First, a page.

Top 10 Web Development Teaching Tips!

May 14, 2014
Posted in Classroom Stats


Between my ten years of teaching web development, and feedback from teachers using StudioWeb over the last year, I have put together this list of teaching tips that you might find useful in your classroom.

  1. Start with an easy language: 
Don’t use hard to understand languages like Java, C#, C++ to teach beginners programming! Stick to simpler languages like JavaScript, PHP or Python. Once your students have a grasp of basic programming concepts, then you can move onto the more complex languages.
  2. Don’t teach A to Z: Teaching people to code has a lot more to do about leaving out the non essential elements of a language. Don’t cover every nuanced aspect of the HTML link tag, don’t cover all the ways a method can be created in JavaScript… leave out the less often used aspects of a language and save it for later. Just expose your students to the key aspects of the language, just enough so they can move forward.
  3. Show your mistakes: I leave in mistakes (and make a few on purpose) so that students can see that making mistakes and writing code is normal. In fact, I have heard countless times from students that seeing me make mistakes made them feel more relaxed.
  4. Get to the coding:
 Get your students writing simple code as soon as possible- that is the best way to learn. I was once a theoretical master of JavaScript, where after having read a few books on the language, I could tell you everything you needed to know… but when I finally tried to write code, I immediately discovered all my theoretical knowledge was almost worthless in the real world!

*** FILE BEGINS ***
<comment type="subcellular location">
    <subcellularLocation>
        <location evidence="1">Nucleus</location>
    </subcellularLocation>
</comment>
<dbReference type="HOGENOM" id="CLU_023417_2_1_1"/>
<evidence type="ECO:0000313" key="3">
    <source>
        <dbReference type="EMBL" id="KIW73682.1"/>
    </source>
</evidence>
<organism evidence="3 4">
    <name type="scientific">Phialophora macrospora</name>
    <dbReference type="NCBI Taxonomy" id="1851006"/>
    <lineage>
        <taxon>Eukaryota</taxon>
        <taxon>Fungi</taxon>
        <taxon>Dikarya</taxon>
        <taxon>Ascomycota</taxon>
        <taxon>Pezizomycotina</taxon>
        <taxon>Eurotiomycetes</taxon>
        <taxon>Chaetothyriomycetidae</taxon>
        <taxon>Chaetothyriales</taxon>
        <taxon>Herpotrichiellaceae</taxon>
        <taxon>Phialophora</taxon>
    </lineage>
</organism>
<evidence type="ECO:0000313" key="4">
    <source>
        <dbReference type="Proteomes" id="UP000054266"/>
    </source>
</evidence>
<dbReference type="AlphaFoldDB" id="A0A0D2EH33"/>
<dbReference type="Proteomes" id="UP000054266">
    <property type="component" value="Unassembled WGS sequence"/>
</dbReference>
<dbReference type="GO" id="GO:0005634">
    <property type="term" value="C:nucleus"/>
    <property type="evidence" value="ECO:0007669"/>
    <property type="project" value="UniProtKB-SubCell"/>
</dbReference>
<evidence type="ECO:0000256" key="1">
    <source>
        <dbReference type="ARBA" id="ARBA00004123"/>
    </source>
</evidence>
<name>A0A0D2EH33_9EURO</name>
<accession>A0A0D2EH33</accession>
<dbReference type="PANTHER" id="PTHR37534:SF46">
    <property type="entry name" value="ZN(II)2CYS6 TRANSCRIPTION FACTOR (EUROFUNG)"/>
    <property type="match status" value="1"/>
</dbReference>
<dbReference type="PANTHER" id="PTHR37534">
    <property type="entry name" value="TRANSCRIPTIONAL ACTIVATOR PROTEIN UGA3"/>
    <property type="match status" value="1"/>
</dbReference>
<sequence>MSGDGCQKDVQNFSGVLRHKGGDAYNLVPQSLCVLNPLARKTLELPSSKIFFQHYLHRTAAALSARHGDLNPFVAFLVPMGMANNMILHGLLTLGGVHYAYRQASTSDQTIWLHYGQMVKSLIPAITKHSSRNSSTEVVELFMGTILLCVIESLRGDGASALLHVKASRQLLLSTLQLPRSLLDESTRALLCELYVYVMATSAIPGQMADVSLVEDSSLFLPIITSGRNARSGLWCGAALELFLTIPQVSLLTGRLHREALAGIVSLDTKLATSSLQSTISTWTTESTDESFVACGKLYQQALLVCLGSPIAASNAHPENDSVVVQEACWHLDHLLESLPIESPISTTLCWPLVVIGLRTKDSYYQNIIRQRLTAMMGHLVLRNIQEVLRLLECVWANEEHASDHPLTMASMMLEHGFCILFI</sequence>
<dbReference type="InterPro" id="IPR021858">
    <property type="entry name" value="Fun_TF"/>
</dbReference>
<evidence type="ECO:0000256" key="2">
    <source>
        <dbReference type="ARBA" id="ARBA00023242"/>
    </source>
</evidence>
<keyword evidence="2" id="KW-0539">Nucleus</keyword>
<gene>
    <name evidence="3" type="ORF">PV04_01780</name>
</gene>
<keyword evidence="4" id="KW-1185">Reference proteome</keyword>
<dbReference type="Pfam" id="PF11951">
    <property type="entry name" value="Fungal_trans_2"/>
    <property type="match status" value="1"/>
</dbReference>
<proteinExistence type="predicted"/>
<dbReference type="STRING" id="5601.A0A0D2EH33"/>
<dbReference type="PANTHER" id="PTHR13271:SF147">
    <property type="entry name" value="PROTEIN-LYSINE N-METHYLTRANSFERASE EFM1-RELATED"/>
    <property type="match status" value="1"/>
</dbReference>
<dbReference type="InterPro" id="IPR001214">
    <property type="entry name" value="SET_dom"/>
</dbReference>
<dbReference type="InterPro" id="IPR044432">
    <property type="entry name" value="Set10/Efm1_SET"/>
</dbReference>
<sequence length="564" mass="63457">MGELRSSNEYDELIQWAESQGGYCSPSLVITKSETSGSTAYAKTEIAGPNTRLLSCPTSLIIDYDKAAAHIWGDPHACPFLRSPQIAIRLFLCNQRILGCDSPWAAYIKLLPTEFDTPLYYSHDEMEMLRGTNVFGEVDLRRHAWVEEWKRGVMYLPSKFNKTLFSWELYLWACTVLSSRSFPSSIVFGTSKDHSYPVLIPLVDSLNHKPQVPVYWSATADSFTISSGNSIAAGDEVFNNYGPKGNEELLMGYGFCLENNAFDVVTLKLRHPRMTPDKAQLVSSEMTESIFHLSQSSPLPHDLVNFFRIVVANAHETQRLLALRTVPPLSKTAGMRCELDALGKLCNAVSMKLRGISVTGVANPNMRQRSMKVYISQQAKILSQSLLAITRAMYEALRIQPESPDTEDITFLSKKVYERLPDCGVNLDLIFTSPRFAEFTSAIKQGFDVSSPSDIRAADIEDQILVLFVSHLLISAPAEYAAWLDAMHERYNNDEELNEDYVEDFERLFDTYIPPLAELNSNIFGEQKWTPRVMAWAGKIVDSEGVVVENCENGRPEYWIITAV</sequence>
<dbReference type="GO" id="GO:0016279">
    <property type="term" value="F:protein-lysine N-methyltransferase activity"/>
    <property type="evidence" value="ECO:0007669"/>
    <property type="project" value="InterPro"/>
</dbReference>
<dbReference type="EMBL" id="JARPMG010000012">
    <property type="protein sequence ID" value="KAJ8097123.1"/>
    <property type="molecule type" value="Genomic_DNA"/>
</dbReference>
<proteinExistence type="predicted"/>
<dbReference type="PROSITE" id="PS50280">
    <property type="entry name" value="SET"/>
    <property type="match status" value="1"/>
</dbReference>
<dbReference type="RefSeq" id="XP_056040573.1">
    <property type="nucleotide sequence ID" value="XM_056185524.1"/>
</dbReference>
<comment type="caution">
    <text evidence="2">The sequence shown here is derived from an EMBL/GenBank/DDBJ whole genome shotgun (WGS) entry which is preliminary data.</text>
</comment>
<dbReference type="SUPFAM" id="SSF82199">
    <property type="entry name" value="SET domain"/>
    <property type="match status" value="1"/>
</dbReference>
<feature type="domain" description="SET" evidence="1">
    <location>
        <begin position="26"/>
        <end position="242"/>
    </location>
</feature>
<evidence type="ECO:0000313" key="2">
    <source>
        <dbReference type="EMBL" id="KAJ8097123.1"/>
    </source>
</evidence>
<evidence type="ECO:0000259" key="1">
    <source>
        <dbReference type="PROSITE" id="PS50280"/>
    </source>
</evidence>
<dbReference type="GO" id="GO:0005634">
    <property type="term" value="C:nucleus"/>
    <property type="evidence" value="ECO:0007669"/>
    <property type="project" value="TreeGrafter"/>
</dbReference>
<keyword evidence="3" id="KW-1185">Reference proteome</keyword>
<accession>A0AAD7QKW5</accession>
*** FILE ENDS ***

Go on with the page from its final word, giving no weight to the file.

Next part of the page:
5. Break code:
 Encourage students to break their code once they’ve got it working. Seeing how a language reacts to broken code is part of the process of learning to code. Creating errors in code is very educational and soon enough, your students will start to better understand the errors.
  6. Use the tools of coding- code editors and browser developer tools: Too often, code training courses try to hide the actual apps coders use from students.
  7. Use analogies: People love analogies! One of my classic analogies is to compare different classes of languages to different classes of automobiles to answer a simple question: why are there so many programming languages out there?
  8. Small Bytes:
 Keep your learning segments small! We live in the YouTube generation where 6 minutes is a long, long time to focus on one subject- especially for teens! For courses created in 2014, I try to keep my videos under 4 minutes … targeting 2-3 minutes. Yes, I misspelled bites on purpose!
  9. Save time:
 Use the flipped classroom teaching method. Why teach the same basic concepts over and over again when you could be spending your time helping individual students or creating more interesting projects for your classes to work on.
  10. The big picture brings clarity:
 Give students context with regards to the particular language or technology you are teaching. So for example, show them how PHP fits into the web development stack… how does PHP relate to JavaScript, HTML and CSS?

I hope you find these tips useful. Thanks for reading,

Stefan Mischook

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